Back at the camp, we were lulled into sleep by the soothing raga of the brooks that flowed on either side of the cottage, and the pleasant rhythm of the raindrops falling on the tiled roof. It must have been the Megh Malhar raga.
The next morning, we sighted a slender, green vine snake just outside the cottage. As we approached it, it opened its large, red mouth as a matter of defensive display. Assuring that it’s completely non-poisonous, Vipul gently lifted it off the tree and transferred it into my hands, and it slithered up to my shoulder. And I remembered that distant afternoon when I accidentally met Romulus Whitaker, the Snake-man of India, and the head of Agumbe Rainforest Research Station. It was 34 years ago. I had gone with my English Professor Shama Futehally to her sister Zai’s house in Bandra. As I sat on a sofa waiting for Shama to finish her work, I saw a couple of snakes sliding into the drawing room from the bedroom. Soon, there were half a dozen of them. One of them dared to climb the sofa and slither towards my mortified hand. Just as it started climbing up to my shoulder, another one slithered across my frozen feet. It was a moment of truth for me, as it marked the end of my fear of snakes and the beginning of my love for them. Later, Shama told me that these were injured, non-poisonous snakes rescued by Rom, and were to be treated and then released in the forests of Sanjay Gandhi National Park.
Back at Agumbe, there was no respite from the downpour. After a few moments of the joy of wearing dry clothes, we were back in the midst of torrential rain as we proceeded to a picturesque hill called Kundadri. After a steady climb along a road that was surprisingly lined with yellow flowers on one side, and white flowers on the other, we reached the top. And there, the serpentine road stopped abruptly at the stone sculpture of a snake. Beyond that sculpture was a dilapidated Jain temple. And all around the temple were mountains floating in the mist. To the right of the temple was an amazing pond, where the water level remains exactly the same, in the height of monsoon and the peak of summer!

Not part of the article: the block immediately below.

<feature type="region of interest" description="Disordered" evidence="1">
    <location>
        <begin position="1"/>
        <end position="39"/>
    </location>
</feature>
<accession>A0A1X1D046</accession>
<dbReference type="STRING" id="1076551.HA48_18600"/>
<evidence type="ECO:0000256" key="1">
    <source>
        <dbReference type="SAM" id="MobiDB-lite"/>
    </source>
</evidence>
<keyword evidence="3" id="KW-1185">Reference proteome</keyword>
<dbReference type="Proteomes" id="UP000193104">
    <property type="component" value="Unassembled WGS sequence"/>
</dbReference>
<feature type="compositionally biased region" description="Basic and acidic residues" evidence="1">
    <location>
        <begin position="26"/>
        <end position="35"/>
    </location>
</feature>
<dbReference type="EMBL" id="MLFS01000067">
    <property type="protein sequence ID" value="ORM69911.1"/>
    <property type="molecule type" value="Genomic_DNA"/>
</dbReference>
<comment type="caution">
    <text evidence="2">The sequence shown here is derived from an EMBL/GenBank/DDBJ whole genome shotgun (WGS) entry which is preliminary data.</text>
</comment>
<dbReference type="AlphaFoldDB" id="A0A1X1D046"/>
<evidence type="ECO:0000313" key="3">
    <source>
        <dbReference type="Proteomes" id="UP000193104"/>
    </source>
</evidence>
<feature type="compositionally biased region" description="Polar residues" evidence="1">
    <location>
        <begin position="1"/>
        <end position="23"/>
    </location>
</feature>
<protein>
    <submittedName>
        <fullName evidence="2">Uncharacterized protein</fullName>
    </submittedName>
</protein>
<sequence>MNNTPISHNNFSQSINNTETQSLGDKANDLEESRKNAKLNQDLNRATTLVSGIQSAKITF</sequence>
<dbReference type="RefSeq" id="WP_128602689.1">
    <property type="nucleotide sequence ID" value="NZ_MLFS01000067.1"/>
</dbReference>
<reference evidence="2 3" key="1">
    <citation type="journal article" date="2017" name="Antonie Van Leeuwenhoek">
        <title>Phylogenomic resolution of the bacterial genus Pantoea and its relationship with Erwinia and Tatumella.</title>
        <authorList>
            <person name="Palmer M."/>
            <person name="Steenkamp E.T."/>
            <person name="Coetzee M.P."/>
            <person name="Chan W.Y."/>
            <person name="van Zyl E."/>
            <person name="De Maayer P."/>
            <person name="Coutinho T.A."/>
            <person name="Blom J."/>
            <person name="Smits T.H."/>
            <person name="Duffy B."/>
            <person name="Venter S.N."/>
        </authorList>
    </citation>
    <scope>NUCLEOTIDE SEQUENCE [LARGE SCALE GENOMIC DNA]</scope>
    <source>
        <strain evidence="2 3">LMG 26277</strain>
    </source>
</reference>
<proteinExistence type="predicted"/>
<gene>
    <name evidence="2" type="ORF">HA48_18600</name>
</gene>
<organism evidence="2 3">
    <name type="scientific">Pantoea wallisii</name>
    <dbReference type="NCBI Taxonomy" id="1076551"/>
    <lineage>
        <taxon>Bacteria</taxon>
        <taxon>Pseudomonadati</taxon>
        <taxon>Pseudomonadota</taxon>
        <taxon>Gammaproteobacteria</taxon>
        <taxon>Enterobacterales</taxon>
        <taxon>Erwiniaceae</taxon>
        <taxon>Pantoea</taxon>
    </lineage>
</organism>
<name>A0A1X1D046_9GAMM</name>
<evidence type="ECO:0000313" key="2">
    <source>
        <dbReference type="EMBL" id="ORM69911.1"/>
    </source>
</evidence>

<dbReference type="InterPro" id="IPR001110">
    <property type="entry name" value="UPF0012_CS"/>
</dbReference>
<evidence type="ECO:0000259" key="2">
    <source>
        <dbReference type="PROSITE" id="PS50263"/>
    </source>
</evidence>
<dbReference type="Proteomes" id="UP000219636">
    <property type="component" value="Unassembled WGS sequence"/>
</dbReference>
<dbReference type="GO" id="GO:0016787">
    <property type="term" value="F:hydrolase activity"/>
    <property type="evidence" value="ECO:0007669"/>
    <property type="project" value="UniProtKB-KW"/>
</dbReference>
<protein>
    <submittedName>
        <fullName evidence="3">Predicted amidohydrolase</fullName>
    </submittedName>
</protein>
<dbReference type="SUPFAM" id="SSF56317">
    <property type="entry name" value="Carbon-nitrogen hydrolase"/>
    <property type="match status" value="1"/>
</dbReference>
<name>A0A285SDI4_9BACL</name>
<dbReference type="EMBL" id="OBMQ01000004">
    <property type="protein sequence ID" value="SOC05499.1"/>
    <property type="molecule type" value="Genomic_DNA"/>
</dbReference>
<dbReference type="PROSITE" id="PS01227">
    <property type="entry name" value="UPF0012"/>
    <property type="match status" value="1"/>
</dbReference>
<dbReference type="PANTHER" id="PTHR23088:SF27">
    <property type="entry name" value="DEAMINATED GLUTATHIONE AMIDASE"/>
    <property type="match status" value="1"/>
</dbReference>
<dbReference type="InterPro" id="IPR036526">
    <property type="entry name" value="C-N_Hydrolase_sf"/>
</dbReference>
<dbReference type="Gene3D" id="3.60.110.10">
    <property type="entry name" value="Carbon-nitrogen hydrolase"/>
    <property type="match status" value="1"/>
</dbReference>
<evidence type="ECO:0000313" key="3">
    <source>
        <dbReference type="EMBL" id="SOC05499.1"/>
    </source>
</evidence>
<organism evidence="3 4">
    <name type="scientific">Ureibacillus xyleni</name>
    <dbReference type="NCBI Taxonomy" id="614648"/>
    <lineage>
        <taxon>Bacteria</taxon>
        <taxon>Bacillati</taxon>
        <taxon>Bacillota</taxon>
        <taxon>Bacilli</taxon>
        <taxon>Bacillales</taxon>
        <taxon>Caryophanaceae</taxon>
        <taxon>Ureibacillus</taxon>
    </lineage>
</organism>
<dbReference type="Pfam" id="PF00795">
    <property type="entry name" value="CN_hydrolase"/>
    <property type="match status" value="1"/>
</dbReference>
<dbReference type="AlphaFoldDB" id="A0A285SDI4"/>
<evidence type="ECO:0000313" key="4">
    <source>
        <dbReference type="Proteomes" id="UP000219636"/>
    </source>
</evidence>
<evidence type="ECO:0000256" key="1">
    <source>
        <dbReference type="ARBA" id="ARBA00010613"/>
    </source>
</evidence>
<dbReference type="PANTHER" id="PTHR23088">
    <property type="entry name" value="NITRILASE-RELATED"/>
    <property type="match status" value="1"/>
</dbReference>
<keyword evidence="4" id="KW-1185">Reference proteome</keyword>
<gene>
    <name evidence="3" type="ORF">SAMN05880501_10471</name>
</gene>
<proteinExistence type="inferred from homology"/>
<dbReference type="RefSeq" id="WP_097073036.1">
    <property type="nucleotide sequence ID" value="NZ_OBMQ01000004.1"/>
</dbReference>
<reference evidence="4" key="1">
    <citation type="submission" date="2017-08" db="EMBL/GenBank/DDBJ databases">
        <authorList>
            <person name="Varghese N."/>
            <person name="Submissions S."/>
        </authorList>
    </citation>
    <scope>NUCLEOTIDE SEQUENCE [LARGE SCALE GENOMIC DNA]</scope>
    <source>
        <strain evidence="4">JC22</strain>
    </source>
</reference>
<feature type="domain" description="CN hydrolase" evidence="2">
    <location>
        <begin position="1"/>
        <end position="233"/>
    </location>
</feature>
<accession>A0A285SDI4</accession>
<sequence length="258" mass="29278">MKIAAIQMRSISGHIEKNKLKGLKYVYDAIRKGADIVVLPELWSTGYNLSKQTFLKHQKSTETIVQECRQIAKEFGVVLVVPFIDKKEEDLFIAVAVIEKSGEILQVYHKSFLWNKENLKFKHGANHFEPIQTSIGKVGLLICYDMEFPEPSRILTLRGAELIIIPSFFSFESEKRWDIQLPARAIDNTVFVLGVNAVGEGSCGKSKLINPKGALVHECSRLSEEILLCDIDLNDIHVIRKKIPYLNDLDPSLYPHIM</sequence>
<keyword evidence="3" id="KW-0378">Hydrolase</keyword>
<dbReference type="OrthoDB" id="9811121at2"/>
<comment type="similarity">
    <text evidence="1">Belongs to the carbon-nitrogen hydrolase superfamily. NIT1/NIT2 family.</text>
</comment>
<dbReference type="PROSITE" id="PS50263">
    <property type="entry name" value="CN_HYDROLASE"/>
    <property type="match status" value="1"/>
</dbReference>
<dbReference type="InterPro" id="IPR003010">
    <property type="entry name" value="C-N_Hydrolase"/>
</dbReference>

The evening trek was to discover Vipul’s secret waterfall. Walking adventurously through a rivulet in spate, wrapped in endless sheets of rainfall, we reached a massive tree, its buttress roots measuring a whopping 40 feet across. Endemic to tropical rainforests, these trees spread their roots far and wide above the ground, to trap the leaves that fall incessantly. In the crevices of these roots the leaves decay, and become the nutrition for the tree to grow further and further into the skies. As we turned the next corner we saw the pleasing sight of a friendly waterfall; the kind that’s gentle and beautiful, rather than the kind that inspires awe. It’s where Vipul retreats in his private moments for meditating on life and its meaning.